No surveillance data from South Africa on the susceptibility of respiratory tract pathogens (non-sterile sites) to fluoroquinolone are available in the medical literature. Here, we present the results of a national multicentre surveillance study conducted during 2000 to 2001. The susceptibilities of common respiratory tract pathogens to the new methoxyfluoroquinolone moxifloxacin were compared with eight other antimicrobials. Strains of Streptococcus pneumoniae, Streptococcus pyogenes, Haemophilus influenzae, Moraxella catarrhalis, and Klebsiella pneumoniae isolated from specimens submitted to 12 private laboratories in South Africa were sent to the microbiology laboratory at Tygerberg Hospital for susceptibility testing.
MATERIALS AND METHODS
Twelve private clinical laboratories representing six of the nine provinces of South Africa participated in this multicentre study. Table 1 shows the location of participating laboratories and the total number of viable isolates collected. Specimens included in our study were obtained from patients of all ages, with both community and hospital acquired infections. Sputum samples were only cultured if they satisfied Bartlett’s criteria. Previous antibiotic treatment was not known.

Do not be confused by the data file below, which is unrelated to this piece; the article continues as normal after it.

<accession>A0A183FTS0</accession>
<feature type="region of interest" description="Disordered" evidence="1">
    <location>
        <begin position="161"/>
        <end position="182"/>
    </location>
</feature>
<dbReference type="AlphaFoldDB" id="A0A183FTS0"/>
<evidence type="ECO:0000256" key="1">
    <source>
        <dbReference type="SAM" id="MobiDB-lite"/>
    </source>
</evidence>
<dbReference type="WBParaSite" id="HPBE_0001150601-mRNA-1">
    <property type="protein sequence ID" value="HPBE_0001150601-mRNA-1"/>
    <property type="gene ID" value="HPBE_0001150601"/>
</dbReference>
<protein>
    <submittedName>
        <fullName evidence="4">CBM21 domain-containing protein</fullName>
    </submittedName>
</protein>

Non-replicate isolates of S pneumoniae (729), S pyogenes (66), H influenzae (736), M catarrhalis (256), and K pneumoniae (87) were cultured from the following specimen types: bronchoalveolar lavage (26), bronchial brush (one), sputum (1233), pleural fluid (six), sinus tap (183), middle ear fluid (497), and pharyngeal swabs (151).
Isolates were subcultured on to Dorset egg transport medium, and dispatched by courier to the central laboratory—the microbiology laboratory at Tygerberg Hospital. Isolate identification and purity were confirmed using routine laboratory methods. Strains were stored at −70°C in glycerol nutrient broth supplemented with 5% blood for streptococci and H influenzae until susceptibility testing was performed.